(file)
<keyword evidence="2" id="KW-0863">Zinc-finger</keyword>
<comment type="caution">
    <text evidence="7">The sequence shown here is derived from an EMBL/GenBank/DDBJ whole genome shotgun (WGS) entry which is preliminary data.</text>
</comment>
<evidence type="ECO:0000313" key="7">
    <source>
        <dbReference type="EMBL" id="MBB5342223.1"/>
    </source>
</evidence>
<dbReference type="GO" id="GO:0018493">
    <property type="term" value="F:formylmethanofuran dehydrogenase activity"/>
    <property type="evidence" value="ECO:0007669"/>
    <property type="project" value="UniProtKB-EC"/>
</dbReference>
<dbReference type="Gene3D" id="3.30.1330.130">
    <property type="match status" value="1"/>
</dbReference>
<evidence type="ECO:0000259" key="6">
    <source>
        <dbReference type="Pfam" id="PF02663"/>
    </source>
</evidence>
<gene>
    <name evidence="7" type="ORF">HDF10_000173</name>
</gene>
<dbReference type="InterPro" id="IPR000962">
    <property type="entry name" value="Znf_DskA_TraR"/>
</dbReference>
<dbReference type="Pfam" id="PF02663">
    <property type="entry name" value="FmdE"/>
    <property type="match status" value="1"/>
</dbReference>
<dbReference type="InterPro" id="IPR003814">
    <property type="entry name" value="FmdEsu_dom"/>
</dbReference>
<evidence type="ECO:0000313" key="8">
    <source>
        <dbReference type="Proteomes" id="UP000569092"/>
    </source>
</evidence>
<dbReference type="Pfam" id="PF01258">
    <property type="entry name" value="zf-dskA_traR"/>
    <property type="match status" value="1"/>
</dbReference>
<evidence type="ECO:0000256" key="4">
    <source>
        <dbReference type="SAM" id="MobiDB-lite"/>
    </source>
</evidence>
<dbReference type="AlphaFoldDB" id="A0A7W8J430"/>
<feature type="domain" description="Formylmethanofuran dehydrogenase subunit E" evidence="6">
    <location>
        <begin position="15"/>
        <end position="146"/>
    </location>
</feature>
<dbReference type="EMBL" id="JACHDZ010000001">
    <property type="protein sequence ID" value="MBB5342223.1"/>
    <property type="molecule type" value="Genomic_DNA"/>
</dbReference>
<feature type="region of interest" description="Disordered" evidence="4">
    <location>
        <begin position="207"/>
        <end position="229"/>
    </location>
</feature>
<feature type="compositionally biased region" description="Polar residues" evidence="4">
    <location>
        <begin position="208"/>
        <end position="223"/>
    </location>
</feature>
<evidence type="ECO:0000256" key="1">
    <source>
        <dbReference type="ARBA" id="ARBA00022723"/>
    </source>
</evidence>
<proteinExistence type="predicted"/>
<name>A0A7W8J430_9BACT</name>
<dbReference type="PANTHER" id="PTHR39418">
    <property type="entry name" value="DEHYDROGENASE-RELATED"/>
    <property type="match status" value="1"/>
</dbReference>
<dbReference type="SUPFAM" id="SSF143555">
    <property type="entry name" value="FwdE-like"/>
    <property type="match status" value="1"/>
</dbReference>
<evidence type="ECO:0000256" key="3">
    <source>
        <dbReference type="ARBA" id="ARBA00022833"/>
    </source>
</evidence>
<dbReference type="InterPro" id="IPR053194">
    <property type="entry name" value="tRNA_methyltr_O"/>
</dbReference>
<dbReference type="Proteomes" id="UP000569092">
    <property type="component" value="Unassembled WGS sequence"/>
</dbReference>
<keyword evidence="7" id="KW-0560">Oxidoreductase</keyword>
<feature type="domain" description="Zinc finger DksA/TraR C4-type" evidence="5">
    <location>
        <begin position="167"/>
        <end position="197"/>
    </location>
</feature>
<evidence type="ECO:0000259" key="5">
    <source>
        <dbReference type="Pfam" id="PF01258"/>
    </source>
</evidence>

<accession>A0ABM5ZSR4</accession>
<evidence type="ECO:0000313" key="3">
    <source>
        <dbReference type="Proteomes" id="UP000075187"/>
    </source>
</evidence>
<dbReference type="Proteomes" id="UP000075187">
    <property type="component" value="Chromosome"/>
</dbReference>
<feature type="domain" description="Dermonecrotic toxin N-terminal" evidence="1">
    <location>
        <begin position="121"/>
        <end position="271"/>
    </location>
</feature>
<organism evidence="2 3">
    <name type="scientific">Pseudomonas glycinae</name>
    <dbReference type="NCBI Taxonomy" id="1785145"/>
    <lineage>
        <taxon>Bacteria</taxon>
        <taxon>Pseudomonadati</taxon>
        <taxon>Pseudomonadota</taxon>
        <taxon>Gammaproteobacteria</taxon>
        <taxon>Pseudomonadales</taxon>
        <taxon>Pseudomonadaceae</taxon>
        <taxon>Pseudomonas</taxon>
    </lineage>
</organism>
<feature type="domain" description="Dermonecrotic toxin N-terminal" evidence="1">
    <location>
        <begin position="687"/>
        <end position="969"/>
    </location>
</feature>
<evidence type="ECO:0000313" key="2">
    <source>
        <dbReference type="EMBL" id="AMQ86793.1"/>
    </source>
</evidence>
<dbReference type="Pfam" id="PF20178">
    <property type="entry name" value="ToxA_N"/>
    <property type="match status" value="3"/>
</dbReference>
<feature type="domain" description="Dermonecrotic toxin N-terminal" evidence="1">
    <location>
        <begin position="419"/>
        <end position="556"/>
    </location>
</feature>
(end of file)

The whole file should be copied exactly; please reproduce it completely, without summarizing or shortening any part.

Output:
<keyword evidence="2" id="KW-0863">Zinc-finger</keyword>
<comment type="caution">
    <text evidence="7">The sequence shown here is derived from an EMBL/GenBank/DDBJ whole genome shotgun (WGS) entry which is preliminary data.</text>
</comment>
<evidence type="ECO:0000313" key="7">
    <source>
        <dbReference type="EMBL" id="MBB5342223.1"/>
    </source>
</evidence>
<dbReference type="GO" id="GO:0018493">
    <property type="term" value="F:formylmethanofuran dehydrogenase activity"/>
    <property type="evidence" value="ECO:0007669"/>
    <property type="project" value="UniProtKB-EC"/>
</dbReference>
<dbReference type="Gene3D" id="3.30.1330.130">
    <property type="match status" value="1"/>
</dbReference>
<evidence type="ECO:0000259" key="6">
    <source>
        <dbReference type="Pfam" id="PF02663"/>
    </source>
</evidence>
<gene>
    <name evidence="7" type="ORF">HDF10_000173</name>
</gene>
<dbReference type="InterPro" id="IPR000962">
    <property type="entry name" value="Znf_DskA_TraR"/>
</dbReference>
<dbReference type="Pfam" id="PF02663">
    <property type="entry name" value="FmdE"/>
    <property type="match status" value="1"/>
</dbReference>
<dbReference type="InterPro" id="IPR003814">
    <property type="entry name" value="FmdEsu_dom"/>
</dbReference>
<evidence type="ECO:0000313" key="8">
    <source>
        <dbReference type="Proteomes" id="UP000569092"/>
    </source>
</evidence>
<dbReference type="Pfam" id="PF01258">
    <property type="entry name" value="zf-dskA_traR"/>
    <property type="match status" value="1"/>
</dbReference>
<evidence type="ECO:0000256" key="4">
    <source>
        <dbReference type="SAM" id="MobiDB-lite"/>
    </source>
</evidence>
<dbReference type="AlphaFoldDB" id="A0A7W8J430"/>
<feature type="domain" description="Formylmethanofuran dehydrogenase subunit E" evidence="6">
    <location>
        <begin position="15"/>
        <end position="146"/>
    </location>
</feature>
<dbReference type="EMBL" id="JACHDZ010000001">
    <property type="protein sequence ID" value="MBB5342223.1"/>
    <property type="molecule type" value="Genomic_DNA"/>
</dbReference>
<feature type="region of interest" description="Disordered" evidence="4">
    <location>
        <begin position="207"/>
        <end position="229"/>
    </location>
</feature>
<feature type="compositionally biased region" description="Polar residues" evidence="4">
    <location>
        <begin position="208"/>
        <end position="223"/>
    </location>
</feature>
<evidence type="ECO:0000256" key="1">
    <source>
        <dbReference type="ARBA" id="ARBA00022723"/>
    </source>
</evidence>
<proteinExistence type="predicted"/>
<name>A0A7W8J430_9BACT</name>
<dbReference type="PANTHER" id="PTHR39418">
    <property type="entry name" value="DEHYDROGENASE-RELATED"/>
    <property type="match status" value="1"/>
</dbReference>
<dbReference type="SUPFAM" id="SSF143555">
    <property type="entry name" value="FwdE-like"/>
    <property type="match status" value="1"/>
</dbReference>
<evidence type="ECO:0000256" key="3">
    <source>
        <dbReference type="ARBA" id="ARBA00022833"/>
    </source>
</evidence>
<dbReference type="InterPro" id="IPR053194">
    <property type="entry name" value="tRNA_methyltr_O"/>
</dbReference>
<dbReference type="Proteomes" id="UP000569092">
    <property type="component" value="Unassembled WGS sequence"/>
</dbReference>
<keyword evidence="7" id="KW-0560">Oxidoreductase</keyword>
<feature type="domain" description="Zinc finger DksA/TraR C4-type" evidence="5">
    <location>
        <begin position="167"/>
        <end position="197"/>
    </location>
</feature>
<evidence type="ECO:0000259" key="5">
    <source>
        <dbReference type="Pfam" id="PF01258"/>
    </source>
</evidence>

<accession>A0ABM5ZSR4</accession>
<evidence type="ECO:0000313" key="3">
    <source>
        <dbReference type="Proteomes" id="UP000075187"/>
    </source>
</evidence>
<dbReference type="Proteomes" id="UP000075187">
    <property type="component" value="Chromosome"/>
</dbReference>
<feature type="domain" description="Dermonecrotic toxin N-terminal" evidence="1">
    <location>
        <begin position="121"/>
        <end position="271"/>
    </location>
</feature>
<organism evidence="2 3">
    <name type="scientific">Pseudomonas glycinae</name>
    <dbReference type="NCBI Taxonomy" id="1785145"/>
    <lineage>
        <taxon>Bacteria</taxon>
        <taxon>Pseudomonadati</taxon>
        <taxon>Pseudomonadota</taxon>
        <taxon>Gammaproteobacteria</taxon>
        <taxon>Pseudomonadales</taxon>
        <taxon>Pseudomonadaceae</taxon>
        <taxon>Pseudomonas</taxon>
    </lineage>
</organism>
<feature type="domain" description="Dermonecrotic toxin N-terminal" evidence="1">
    <location>
        <begin position="687"/>
        <end position="969"/>
    </location>
</feature>
<evidence type="ECO:0000313" key="2">
    <source>
        <dbReference type="EMBL" id="AMQ86793.1"/>
    </source>
</evidence>
<dbReference type="Pfam" id="PF20178">
    <property type="entry name" value="ToxA_N"/>
    <property type="match status" value="3"/>
</dbReference>
<feature type="domain" description="Dermonecrotic toxin N-terminal" evidence="1">
    <location>
        <begin position="419"/>
        <end position="556"/>
    </location>
</feature>